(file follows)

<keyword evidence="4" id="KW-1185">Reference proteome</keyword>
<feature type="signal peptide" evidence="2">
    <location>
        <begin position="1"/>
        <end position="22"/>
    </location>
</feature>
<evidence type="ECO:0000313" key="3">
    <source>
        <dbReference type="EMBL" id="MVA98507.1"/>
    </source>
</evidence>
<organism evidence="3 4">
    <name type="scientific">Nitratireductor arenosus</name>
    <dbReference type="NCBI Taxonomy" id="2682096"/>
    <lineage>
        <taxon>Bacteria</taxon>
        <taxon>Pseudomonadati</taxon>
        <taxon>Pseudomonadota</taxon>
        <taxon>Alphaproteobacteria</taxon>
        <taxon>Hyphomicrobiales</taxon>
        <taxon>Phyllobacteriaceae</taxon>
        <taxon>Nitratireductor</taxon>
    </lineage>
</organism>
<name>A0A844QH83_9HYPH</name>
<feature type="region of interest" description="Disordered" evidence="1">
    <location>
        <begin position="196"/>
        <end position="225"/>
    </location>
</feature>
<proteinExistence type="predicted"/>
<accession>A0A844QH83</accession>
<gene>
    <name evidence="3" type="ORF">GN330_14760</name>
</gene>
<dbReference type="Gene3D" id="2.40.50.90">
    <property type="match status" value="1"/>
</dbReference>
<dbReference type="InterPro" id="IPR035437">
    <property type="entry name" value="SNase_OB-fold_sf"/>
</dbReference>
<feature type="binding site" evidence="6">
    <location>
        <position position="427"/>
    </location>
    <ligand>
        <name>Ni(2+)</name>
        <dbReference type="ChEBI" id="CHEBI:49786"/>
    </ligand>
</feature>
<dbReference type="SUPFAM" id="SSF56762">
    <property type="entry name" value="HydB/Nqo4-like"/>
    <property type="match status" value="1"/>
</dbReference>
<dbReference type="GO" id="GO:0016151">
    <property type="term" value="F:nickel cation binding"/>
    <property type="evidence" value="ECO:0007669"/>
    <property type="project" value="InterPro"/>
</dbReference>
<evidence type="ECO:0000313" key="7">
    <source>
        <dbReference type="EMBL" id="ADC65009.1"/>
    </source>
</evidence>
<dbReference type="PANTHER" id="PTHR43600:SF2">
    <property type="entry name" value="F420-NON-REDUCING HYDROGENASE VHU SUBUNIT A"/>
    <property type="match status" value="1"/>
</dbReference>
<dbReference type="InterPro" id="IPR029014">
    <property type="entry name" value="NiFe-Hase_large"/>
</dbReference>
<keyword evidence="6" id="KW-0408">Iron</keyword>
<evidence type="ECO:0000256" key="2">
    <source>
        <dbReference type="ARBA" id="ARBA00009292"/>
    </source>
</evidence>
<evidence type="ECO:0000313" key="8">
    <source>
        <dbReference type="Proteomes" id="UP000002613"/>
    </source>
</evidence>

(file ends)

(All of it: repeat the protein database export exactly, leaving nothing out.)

<keyword evidence="4" id="KW-1185">Reference proteome</keyword>
<feature type="signal peptide" evidence="2">
    <location>
        <begin position="1"/>
        <end position="22"/>
    </location>
</feature>
<evidence type="ECO:0000313" key="3">
    <source>
        <dbReference type="EMBL" id="MVA98507.1"/>
    </source>
</evidence>
<organism evidence="3 4">
    <name type="scientific">Nitratireductor arenosus</name>
    <dbReference type="NCBI Taxonomy" id="2682096"/>
    <lineage>
        <taxon>Bacteria</taxon>
        <taxon>Pseudomonadati</taxon>
        <taxon>Pseudomonadota</taxon>
        <taxon>Alphaproteobacteria</taxon>
        <taxon>Hyphomicrobiales</taxon>
        <taxon>Phyllobacteriaceae</taxon>
        <taxon>Nitratireductor</taxon>
    </lineage>
</organism>
<name>A0A844QH83_9HYPH</name>
<feature type="region of interest" description="Disordered" evidence="1">
    <location>
        <begin position="196"/>
        <end position="225"/>
    </location>
</feature>
<proteinExistence type="predicted"/>
<accession>A0A844QH83</accession>
<gene>
    <name evidence="3" type="ORF">GN330_14760</name>
</gene>
<dbReference type="Gene3D" id="2.40.50.90">
    <property type="match status" value="1"/>
</dbReference>
<dbReference type="InterPro" id="IPR035437">
    <property type="entry name" value="SNase_OB-fold_sf"/>
</dbReference>
<feature type="binding site" evidence="6">
    <location>
        <position position="427"/>
    </location>
    <ligand>
        <name>Ni(2+)</name>
        <dbReference type="ChEBI" id="CHEBI:49786"/>
    </ligand>
</feature>
<dbReference type="SUPFAM" id="SSF56762">
    <property type="entry name" value="HydB/Nqo4-like"/>
    <property type="match status" value="1"/>
</dbReference>
<dbReference type="GO" id="GO:0016151">
    <property type="term" value="F:nickel cation binding"/>
    <property type="evidence" value="ECO:0007669"/>
    <property type="project" value="InterPro"/>
</dbReference>
<evidence type="ECO:0000313" key="7">
    <source>
        <dbReference type="EMBL" id="ADC65009.1"/>
    </source>
</evidence>
<dbReference type="PANTHER" id="PTHR43600:SF2">
    <property type="entry name" value="F420-NON-REDUCING HYDROGENASE VHU SUBUNIT A"/>
    <property type="match status" value="1"/>
</dbReference>
<dbReference type="InterPro" id="IPR029014">
    <property type="entry name" value="NiFe-Hase_large"/>
</dbReference>
<keyword evidence="6" id="KW-0408">Iron</keyword>
<evidence type="ECO:0000256" key="2">
    <source>
        <dbReference type="ARBA" id="ARBA00009292"/>
    </source>
</evidence>
<evidence type="ECO:0000313" key="8">
    <source>
        <dbReference type="Proteomes" id="UP000002613"/>
    </source>
</evidence>